Canberra, Australia (CNN)Australian Prime Minister Scott Morrison apologized Tuesday to a former government staffer who alleged that she was raped by a colleague in Parliament House two years ago.
Australian Prime Minister apologizes to former staffer allegedly raped in Parliament office
Morrison promised an investigation into the alleged rape and the culture inside the country's political capital, a day after the former staff member went to the media with her story.
Brittany Higgins alleges she was raped by a former colleague in the defense minister's office after an evening work event in March 2019.
In an interview with Australia's Network 10 show "The Project" on Monday, Higgins said she tried to go home, but the unnamed colleague insisted they go to Parliament House in a taxi to "pick something up," where she passed out on a couch.
She told "The Project" she woke up to find her colleague on top of her "mid-rape," and when she repeatedly asked him to stop, he didn't. Higgins has not publicly identified her alleged rapist.
Higgins said she spoke with the police in early April 2019, but decided against making a formal complaint amid concerns about her career prospects. "It's just not the right decision for me personally, especially in the light of my workplace demands," she wrote, according to Australia's news.com.au. Police in Canberra confirmed to Reuters they had spoken to a complainant in April 2019, but she chose not to make a formal complaint.
After Higgins told senior staff in Reynolds' office of the alleged attack, she said in the interview that she was then asked to attend a meeting in the office where she says she was assaulted.
Defense Minister Linda Reynolds told Parliament on Monday that she didn't know the substance of the allegations when she called the meeting with her staff member, and "had I known, I would have conducted the meeting elsewhere."
Morrison on Tuesday apologized to Higgins and promised an investigation. The Prime Minister said that the alleged perpetrator was "quite swiftly" fired for breaching security by entering Parliament House on the night of the alleged rape.
"That should not have happened, and I do apologize," Morrison told reporters in Canberra. "I want to make sure any young woman working in this place is as safe as possible."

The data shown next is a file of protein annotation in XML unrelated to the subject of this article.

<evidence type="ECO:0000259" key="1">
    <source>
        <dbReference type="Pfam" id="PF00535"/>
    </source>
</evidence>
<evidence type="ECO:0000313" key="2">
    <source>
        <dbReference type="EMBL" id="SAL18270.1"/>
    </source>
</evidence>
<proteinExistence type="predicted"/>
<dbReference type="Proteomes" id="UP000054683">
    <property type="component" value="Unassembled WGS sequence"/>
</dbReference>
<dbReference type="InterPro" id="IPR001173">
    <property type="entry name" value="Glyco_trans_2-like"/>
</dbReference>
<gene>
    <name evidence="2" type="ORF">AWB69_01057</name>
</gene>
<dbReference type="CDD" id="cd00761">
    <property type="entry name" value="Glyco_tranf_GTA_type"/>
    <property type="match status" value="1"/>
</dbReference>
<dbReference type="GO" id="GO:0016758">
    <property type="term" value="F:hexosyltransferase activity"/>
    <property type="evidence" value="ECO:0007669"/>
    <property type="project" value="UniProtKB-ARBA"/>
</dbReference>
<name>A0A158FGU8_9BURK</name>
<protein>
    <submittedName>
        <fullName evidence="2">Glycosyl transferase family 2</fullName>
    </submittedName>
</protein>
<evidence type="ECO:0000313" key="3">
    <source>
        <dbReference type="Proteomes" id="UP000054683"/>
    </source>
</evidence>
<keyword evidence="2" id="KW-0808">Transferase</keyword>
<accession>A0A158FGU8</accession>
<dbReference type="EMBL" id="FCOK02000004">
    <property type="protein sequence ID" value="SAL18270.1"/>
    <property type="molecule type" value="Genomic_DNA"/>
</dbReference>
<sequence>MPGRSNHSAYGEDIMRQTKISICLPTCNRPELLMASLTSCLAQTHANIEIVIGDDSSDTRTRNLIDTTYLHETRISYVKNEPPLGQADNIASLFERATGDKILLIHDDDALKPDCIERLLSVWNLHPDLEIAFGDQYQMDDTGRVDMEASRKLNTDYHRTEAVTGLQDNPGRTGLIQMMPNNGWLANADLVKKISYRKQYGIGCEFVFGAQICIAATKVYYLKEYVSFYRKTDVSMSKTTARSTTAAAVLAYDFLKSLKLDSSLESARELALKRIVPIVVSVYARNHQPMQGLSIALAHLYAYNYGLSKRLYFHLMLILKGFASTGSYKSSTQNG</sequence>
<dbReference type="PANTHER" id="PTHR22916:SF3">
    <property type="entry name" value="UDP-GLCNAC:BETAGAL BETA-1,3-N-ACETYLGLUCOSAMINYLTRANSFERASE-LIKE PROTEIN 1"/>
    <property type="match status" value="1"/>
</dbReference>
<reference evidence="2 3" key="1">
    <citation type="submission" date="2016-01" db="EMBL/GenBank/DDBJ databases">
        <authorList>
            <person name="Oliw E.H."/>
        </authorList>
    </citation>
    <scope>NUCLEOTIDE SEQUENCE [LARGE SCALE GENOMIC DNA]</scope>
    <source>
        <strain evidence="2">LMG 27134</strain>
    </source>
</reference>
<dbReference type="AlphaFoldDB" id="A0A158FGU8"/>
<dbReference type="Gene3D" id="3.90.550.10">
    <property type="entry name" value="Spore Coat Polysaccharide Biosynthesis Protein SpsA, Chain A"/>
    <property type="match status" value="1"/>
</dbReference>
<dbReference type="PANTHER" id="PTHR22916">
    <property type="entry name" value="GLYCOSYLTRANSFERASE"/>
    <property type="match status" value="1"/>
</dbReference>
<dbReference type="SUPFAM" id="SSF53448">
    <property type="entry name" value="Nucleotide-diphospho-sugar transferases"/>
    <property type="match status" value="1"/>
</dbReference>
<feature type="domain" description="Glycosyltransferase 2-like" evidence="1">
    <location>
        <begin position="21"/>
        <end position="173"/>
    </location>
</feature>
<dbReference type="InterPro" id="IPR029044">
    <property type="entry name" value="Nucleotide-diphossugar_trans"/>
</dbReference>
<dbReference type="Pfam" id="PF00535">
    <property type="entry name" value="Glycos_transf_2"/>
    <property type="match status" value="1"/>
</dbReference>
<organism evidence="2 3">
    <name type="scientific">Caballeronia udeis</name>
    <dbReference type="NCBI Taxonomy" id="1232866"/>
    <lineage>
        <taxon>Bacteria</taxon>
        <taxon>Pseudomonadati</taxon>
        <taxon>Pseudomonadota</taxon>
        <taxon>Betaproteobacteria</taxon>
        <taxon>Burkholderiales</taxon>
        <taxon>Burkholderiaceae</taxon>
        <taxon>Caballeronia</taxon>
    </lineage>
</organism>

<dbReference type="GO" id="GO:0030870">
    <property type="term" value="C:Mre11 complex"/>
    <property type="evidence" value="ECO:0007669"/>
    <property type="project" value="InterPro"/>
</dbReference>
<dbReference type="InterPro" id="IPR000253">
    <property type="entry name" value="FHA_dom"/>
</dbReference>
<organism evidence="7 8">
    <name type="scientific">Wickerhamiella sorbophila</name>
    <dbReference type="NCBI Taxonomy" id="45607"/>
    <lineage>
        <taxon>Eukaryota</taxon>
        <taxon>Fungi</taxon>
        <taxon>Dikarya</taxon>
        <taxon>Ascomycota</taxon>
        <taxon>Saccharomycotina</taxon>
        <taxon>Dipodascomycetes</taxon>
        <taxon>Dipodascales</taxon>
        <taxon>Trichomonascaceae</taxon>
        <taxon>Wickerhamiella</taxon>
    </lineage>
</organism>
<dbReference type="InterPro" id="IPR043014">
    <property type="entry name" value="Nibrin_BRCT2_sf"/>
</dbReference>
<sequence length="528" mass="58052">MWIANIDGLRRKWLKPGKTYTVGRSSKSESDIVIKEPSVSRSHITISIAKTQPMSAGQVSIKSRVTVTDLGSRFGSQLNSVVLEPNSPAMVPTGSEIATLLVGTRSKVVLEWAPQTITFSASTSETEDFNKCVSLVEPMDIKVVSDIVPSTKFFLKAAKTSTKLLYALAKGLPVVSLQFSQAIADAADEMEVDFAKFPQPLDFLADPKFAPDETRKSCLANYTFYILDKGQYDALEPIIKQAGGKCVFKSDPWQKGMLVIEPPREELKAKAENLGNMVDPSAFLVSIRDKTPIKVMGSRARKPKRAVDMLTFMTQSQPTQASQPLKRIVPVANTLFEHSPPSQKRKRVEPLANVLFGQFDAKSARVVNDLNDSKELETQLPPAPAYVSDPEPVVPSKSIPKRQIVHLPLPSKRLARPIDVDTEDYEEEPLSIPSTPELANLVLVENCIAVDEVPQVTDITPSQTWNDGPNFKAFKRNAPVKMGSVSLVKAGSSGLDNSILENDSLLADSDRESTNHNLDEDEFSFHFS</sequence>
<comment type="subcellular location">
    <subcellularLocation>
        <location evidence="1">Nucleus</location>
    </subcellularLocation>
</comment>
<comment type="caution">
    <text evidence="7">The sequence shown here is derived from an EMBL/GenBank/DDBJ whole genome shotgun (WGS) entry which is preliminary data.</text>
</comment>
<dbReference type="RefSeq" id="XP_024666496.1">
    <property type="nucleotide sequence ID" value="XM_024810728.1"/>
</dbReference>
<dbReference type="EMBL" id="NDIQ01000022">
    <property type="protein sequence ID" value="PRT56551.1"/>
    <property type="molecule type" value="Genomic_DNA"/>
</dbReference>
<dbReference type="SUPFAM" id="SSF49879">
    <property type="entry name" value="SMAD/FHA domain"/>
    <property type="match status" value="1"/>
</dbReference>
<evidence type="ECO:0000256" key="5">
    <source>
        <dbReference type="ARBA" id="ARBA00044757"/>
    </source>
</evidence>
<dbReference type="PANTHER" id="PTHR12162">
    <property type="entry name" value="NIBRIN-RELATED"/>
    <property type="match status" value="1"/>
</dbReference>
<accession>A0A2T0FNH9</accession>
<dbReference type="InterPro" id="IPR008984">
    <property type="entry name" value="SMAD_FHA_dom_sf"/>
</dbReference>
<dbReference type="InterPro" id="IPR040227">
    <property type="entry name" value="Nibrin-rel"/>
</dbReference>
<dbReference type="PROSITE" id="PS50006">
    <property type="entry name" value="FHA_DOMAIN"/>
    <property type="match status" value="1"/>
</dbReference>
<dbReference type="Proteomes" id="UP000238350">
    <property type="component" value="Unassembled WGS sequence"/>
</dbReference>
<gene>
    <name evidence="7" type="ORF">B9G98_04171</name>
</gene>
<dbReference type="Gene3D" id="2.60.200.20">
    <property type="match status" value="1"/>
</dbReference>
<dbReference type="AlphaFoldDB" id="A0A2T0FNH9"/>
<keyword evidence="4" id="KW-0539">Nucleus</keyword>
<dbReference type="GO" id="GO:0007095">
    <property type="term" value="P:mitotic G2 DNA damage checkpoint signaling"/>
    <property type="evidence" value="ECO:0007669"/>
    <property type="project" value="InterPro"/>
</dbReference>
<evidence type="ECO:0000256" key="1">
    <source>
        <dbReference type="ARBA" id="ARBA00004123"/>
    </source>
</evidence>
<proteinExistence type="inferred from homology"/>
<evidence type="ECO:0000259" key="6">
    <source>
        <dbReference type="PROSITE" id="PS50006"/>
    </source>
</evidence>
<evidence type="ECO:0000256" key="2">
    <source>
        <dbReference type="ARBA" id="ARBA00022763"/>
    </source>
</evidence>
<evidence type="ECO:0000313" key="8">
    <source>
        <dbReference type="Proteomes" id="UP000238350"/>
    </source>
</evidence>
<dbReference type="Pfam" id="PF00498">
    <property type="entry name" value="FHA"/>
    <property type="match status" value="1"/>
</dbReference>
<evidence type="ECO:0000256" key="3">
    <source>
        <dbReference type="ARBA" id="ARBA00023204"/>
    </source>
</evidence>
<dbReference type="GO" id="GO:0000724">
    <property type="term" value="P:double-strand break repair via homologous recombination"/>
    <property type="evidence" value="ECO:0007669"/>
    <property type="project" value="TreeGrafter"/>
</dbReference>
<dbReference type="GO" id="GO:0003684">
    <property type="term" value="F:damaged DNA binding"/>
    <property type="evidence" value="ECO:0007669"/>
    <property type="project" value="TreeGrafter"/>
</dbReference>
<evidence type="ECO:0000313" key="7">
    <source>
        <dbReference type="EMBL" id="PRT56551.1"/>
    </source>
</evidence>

According to Morrison, Department of Prime Minister and Cabinet official Stephanie Foster will investigate how workplace complaints in Parliament are dealt with. There will also be a separate probe into workplace culture.
In a statement to CNN, Higgins said that she had come forward "because I didn't want what happened to me, to happen to anyone else."
While she thanked Morrison for his apology, Higgins said the Prime Minister's announcement of an investigation into Parliament House culture was "long overdue."
"It should not have taken my story, or the story of other victim-survivors to air on national television for the Prime Minister -- or any Member of Parliament -- to take action on workplace sexual harassment, assault or bullying," she said in the statement.
Higgins' allegations are the latest in a series of accusations made by female members of the governing Liberal Party, which have put pressure of Morrison to take steps to improve the government's workplace culture.
Last year, a former Liberal Party staff member accused then-immigration minister Alan Tudge of improper behavior, which he denies.
In her statement, Higgins called for Parliament to establish an independent reporting mechanism through which complaints could be made confidentially.
"Finally, everyone should feel safe to report sexual assault without fear of losing their job. These incidents shouldn't have to play out in the media for change to happen," she said.